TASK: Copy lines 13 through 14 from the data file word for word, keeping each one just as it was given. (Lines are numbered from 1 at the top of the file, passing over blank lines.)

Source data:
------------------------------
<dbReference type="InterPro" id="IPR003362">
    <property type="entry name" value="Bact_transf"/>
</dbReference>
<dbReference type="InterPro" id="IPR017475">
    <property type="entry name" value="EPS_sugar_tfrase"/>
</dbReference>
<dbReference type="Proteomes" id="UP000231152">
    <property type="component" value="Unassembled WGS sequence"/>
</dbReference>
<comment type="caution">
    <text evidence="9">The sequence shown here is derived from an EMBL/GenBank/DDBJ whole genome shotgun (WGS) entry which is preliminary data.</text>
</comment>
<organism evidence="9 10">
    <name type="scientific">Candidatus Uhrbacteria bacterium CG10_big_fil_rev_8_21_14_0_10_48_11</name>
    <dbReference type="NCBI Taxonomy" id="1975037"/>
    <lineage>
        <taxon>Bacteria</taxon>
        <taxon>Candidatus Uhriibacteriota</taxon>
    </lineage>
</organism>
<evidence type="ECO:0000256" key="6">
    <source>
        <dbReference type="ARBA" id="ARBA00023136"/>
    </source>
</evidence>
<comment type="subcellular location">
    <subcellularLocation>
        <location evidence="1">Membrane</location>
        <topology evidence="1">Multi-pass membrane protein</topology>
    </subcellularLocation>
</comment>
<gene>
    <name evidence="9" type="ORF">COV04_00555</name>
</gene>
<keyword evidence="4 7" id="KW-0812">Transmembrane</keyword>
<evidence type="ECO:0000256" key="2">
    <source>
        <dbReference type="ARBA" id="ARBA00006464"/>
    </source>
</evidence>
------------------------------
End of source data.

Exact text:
<organism evidence="9 10">
    <name type="scientific">Candidatus Uhrbacteria bacterium CG10_big_fil_rev_8_21_14_0_10_48_11</name>